Since 1998 I have worked alongside Cuban marine scientists to study marine resources shared by our countries. The project I am working on now is called Proyecto Tres Golfos (P3G). Through P3G we are trying to understand how marine organisms between Cuba’s three largest bodies of water, the gulfs of Batabanó, Ana María and Guanahacabibes, are connected. Data from our three research cruises is also helping us study the relationships between coral reefs in the US and Florida, which share many of the same species as a result of the Gulf Stream, a powerful oceanic current that transports organisms between our countries.
We finally arrive in Júcaro and meet our “research” vessel, a liveaboard dive boat called “La Reina”. Cuba’s southern coast has always been sparsely populated. Some say it’s because most hurricanes that strike Cuba tend to come from the south. Others claim the southern coast is too swampy for human habitation and a lack of deep harbors made it difficult for earlier settlements to take hold. Júcaro is all of the above. Covered in mangroves and low lying, it lives off fishing and the presence of Avalon Dive Center. Avalon has an agreement with the Cuban government that limits the number of divers and anglers who can use the park to ensure that the reef community remains healthy.
Aboard La Reina we steam toward the Gardens of the Queen. My colleague Dr. Daria Siciliano, a coral ecologist based at University of California-Santa Cruz, and I are interested in determining how the condition of reefs is changing due to human factors such as agricultural pollution and warmer, more acidic oceans. It is painstaking work. We move underwater along transects and measure reef cover along 10 meter transects. We look at how much of the coral is bleaching or diseased or how much is covered in algae, which can choke out corals. The more coral cover and the less disease we see, the healthier the ecosystem is. In places like the Florida Keys, algae have taken over due to excess nutrients coming from fertilizers used for agriculture and golf courses on mainland Florida. Corals thrive in nutrient low systems so when too much nitrogen or phosphorous flow from land, it allows algae to thrive at the expense of coral. Since coral provides the food and habitat needed for organisms to survive it is important to measure coral health and determine if management efforts are effective.
In the Gulf of Ana María, large corals abound, precisely because there is less storm energy and more nutrients due to proximity to land. In addition to our coral transects we will be carefully removing cores of corals to look for important historical clues as to what conditions were like in Jardines de la Reina before large-scale agriculture and tourism could impact the reef.
We make it to the Jardines key chains and enjoy some well-deserved sleep. Our first two days are comfortable and we complete many health surveys. Day three brings heavy northerly winds and surge. After completing one habitat survey we try for a second but working here feels like being in a washing machine. Up and down, left and right, we slam into fire coral or the sea floor. Just before we were about to give up Daria spots an enormous patch of elkhorn coral (Acropora palmata) just beyond the wave breaks. Elkhorn is type of coral that was once abundant in the Florida Keys but now increasingly rare. The coral is majestic with its bright orange branches reaching up toward the surface as if trying to tough the sunlight with extended fingers. These corals are considered reef-building corals because they have hard skeletons and live in some of the hardest conditions, providing a substrate for other corals and a shelter for reef organisms. In Florida, Elkhorn coral is affected by diseases such as white pox, which is spread through human effluent. But in places like Jardines, Elkhorn abounds, most likely due to lack of exposure from human threats to water quality.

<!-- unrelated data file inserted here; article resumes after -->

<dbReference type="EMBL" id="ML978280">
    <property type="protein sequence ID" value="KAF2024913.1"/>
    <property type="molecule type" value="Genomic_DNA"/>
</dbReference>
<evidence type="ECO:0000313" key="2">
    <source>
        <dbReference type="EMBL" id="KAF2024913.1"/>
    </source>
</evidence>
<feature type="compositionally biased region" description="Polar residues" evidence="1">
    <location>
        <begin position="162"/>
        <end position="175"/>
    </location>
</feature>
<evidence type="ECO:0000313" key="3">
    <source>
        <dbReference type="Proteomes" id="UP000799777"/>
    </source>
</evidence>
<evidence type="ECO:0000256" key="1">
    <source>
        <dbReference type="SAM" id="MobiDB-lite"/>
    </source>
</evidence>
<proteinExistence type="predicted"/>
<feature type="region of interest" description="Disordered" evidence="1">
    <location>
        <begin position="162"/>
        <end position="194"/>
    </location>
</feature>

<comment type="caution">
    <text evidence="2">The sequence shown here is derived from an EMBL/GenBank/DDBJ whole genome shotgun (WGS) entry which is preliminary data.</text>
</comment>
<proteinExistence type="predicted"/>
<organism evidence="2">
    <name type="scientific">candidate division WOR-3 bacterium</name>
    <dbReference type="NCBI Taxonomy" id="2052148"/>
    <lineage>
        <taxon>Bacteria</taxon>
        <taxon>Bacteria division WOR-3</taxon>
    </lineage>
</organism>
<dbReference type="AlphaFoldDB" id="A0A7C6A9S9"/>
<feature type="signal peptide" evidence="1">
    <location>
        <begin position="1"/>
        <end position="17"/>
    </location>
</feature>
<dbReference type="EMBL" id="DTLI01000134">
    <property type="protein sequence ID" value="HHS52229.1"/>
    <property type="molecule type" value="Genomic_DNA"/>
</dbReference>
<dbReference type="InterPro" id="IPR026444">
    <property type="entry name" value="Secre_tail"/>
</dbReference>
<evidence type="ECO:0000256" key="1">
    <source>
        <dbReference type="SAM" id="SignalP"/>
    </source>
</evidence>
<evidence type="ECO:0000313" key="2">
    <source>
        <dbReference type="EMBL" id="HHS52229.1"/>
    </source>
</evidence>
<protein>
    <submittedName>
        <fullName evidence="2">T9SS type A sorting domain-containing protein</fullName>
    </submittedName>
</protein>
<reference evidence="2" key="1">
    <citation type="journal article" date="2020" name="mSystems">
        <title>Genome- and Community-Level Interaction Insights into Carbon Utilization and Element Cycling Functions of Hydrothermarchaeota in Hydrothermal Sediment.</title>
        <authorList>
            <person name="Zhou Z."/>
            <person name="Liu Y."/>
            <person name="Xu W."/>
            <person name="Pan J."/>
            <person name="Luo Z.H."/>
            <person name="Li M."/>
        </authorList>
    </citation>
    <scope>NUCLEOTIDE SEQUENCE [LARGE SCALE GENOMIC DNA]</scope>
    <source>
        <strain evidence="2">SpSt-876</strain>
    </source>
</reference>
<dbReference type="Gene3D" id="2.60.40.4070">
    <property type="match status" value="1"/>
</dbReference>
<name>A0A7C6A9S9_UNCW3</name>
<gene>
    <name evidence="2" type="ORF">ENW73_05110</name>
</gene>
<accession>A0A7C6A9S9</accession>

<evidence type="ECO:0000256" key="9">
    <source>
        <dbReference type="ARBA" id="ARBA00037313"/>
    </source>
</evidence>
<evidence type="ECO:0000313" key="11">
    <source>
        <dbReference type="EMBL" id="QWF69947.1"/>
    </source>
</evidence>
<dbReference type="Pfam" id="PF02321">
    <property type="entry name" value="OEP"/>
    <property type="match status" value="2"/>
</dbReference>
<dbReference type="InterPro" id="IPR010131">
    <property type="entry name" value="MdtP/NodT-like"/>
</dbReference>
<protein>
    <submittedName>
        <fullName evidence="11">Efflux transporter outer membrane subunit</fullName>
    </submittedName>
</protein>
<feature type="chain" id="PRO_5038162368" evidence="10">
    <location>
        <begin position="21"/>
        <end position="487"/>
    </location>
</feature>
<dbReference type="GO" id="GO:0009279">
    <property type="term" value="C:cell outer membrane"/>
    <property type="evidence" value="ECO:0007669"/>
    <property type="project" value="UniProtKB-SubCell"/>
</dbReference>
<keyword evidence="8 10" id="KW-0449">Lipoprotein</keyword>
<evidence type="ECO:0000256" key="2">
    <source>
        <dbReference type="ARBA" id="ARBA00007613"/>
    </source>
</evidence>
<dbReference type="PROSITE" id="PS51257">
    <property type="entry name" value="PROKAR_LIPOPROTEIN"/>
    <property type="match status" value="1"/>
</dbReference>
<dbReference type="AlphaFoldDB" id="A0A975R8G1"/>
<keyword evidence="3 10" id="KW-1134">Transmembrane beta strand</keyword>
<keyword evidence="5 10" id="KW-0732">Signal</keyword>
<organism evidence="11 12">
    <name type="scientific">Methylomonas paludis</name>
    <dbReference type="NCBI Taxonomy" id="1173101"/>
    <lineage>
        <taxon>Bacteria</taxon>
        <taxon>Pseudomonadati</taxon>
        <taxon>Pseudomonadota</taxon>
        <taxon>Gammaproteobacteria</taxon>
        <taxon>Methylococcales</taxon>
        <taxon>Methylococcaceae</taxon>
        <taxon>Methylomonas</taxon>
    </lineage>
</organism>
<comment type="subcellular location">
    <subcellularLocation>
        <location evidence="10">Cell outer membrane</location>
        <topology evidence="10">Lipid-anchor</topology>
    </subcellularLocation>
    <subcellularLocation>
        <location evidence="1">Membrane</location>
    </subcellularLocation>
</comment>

Elkhorn coral in Gulf of Ana Maria
We swam around admiring their beauty. Sadly it was time to go back as the other teams had finished their work and were probably even more tired than we were after getting beat up by the surge.
We steam further into the Gulf of Ana Maria to Cayo Algodón Grande (Big Cotton Key). Here we find some huge coral heads, perfect for drilling cores. Some coral heads are four or five feet tall and others reach within inches from the surface. Victor Ferrer, CIM’s young coral scientist, estimates the coral cover here at around 50%, which is quite high considering the average cover in the Caribbean is around 15%.
On the last day of our cruise at Algodón Grande we identify a Siderastrea sideraea coral that is perfect for coring. It is large, deep and spherical. My colleagues Konrad Hughen and Justin Ossolinski, both based at WHOI, are experts at removing coral cores. In fact, the longest coral Konrad ever took was four meters long from a reef in the Red Sea. We strap on our BCs and get into the water with all the heavy equipment required to take our core. My job is to ensure that the drill bit is straight and to pump water into the borehole so that grit is pushed out of the bottom and won’t clog the drill bit. It was like being part of a surgery. Konrad would make hand signals to Justin to add more bits to lengthen the drill or tell me to tell the boat captain to change the air tank once the drill was losing strength. We made great progress, removing a foot or two within ten minutes. This species of coral grows slower than others so a core a meter long can take us back in history at least one hundred years.
Drilling into a Siderastrea coral